LeCompte: That's exactly right. And then we do it again and again and again. So there is, you know, we have to measure this energy and then in less than a microsecond, it has to completely clear out, so that we've got the next event and then the one after that and the one after that. So, the total energy is large, but the energy per collision is actually rather small, we just have very many of them.
Steve: So, the collisions are between protons. We're sending protons in different directions. They're going to smash into each other in the ATLAS detector, and then we're going to look at what happens?
LeCompte: That's exactly right. Would you like a job as my graduate student?
Steve: I've tried that already. I'm much better at this. So, what do we hope to see there and what do we—let me channel Donald Rumsfeld—what do we know we don't know and what do you think we might not still even know we don't know.
LeCompte: The unknown unknowns and the known unknowns.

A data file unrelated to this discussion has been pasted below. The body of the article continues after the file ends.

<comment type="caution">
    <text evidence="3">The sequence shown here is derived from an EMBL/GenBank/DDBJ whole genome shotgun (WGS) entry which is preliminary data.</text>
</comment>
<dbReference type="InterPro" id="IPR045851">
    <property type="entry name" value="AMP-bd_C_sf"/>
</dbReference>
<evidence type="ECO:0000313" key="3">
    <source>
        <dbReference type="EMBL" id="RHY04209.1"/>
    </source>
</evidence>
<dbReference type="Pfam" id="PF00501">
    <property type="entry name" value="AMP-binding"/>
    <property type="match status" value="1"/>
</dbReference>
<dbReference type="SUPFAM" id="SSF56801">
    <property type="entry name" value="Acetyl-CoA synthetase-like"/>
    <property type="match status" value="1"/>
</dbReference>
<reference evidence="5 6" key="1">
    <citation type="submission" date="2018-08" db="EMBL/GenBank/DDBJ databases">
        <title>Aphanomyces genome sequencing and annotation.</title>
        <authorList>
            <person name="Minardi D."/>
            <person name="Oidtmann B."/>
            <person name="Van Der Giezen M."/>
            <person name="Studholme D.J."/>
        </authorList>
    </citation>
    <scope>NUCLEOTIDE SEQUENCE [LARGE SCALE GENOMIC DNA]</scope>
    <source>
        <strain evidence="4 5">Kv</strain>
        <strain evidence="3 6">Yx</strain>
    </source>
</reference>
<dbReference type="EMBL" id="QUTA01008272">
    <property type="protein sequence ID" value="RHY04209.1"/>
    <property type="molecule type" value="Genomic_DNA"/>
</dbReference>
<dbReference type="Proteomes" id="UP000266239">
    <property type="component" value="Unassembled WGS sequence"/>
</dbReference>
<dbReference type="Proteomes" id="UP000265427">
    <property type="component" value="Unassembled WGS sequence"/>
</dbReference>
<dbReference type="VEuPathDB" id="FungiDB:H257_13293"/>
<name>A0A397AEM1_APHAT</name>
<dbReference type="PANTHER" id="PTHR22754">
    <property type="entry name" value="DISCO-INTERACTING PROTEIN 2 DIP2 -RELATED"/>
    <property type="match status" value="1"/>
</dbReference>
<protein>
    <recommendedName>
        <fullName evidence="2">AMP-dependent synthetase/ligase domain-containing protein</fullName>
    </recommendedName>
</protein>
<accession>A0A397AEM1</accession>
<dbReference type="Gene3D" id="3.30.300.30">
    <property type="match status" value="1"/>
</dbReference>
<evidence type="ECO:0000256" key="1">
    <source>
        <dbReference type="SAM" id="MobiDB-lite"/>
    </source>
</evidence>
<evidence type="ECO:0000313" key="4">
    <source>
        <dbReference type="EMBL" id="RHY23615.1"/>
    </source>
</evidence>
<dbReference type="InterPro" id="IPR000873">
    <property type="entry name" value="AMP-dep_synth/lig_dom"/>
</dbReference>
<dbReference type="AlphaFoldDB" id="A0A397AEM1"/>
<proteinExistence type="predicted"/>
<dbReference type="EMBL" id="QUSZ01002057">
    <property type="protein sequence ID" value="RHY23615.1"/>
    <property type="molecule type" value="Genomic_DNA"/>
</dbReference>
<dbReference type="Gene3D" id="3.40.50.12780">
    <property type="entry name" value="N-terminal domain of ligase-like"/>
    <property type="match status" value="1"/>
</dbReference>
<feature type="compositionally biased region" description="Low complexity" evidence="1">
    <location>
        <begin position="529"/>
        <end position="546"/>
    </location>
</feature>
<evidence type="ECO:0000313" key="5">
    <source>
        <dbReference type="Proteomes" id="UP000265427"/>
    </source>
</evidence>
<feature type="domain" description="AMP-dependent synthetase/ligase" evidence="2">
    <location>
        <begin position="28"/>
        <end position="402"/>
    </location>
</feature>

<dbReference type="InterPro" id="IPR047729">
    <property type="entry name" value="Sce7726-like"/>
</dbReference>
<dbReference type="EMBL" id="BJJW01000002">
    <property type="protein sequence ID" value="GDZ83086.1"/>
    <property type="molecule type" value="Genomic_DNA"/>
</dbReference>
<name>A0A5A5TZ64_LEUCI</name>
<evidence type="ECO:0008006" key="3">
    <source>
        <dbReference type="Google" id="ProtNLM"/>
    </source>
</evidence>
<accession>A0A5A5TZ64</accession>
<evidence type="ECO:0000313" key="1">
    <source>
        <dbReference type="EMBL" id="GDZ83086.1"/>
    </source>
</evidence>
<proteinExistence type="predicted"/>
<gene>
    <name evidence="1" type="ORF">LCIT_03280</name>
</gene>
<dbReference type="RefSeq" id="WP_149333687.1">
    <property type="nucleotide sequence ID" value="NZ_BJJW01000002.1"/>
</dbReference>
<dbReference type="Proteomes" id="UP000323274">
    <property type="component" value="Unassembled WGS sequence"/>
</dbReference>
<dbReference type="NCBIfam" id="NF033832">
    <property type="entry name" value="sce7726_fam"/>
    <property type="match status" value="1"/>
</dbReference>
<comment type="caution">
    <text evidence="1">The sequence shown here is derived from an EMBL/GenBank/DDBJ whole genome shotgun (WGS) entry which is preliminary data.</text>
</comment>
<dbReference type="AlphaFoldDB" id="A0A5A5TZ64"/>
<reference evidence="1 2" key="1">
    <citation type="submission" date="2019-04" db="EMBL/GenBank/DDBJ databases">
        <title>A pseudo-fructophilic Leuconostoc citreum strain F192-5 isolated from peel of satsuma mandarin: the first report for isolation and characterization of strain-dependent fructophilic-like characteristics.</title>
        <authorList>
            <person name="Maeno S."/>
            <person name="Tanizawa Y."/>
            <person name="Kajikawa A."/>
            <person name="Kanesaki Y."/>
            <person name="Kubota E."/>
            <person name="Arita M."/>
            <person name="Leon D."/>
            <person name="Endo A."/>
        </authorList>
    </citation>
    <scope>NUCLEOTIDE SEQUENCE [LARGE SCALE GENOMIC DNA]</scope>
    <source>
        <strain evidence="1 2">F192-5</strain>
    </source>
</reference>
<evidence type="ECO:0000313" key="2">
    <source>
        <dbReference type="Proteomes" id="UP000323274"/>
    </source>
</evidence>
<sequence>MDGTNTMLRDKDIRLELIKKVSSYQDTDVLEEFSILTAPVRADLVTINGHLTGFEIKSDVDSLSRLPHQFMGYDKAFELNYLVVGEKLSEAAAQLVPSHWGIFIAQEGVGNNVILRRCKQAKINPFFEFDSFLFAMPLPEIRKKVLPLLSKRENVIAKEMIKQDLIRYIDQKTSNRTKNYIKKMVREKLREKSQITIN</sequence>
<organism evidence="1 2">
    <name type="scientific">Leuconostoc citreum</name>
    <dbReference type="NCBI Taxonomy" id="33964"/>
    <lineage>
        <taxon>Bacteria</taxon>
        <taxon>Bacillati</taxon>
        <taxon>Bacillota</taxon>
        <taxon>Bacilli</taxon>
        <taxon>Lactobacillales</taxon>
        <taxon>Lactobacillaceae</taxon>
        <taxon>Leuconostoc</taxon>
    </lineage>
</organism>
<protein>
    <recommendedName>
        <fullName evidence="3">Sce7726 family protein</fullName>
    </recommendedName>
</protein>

LeCompte: So the thing we hope for more than anything else is the surprise, the thing nobody expected and could predict. And whenever I say that to reporters their first question is, "Well could you give me an example?" But we also know that the theory that we have now of how particles behave called the standard model is mathematically inconsistent at high energies. It gives you probabilities that are greater than one and less than zero. So, we know that something new has to happen at an energy scale somewhere above the Tevatron and probably within a factor of roughly 10. That's why the LHC has seven times as much energy and 10 times as much delivered beam than past experiments to give us this extra factor of 10 reach to see where things break down. Now people talk a lot about the Higgs mechanism. The Higgs particle is one of the many possible ways that this can happen, but it's certainly not the only one. So we're going to be looking very carefully in this new regime that we can look at to figure out exactly where our present model has to be changed. So that it becomes mathematically consistent. Now the more interesting question is, Will this get us to the true theory? Or will it just put a band aid on it and let us go up another order magnitude before we see where the problem is—you know, the next level. And of course, you know, we could guess that but until we have some real data, you know, speculation is just that—speculation.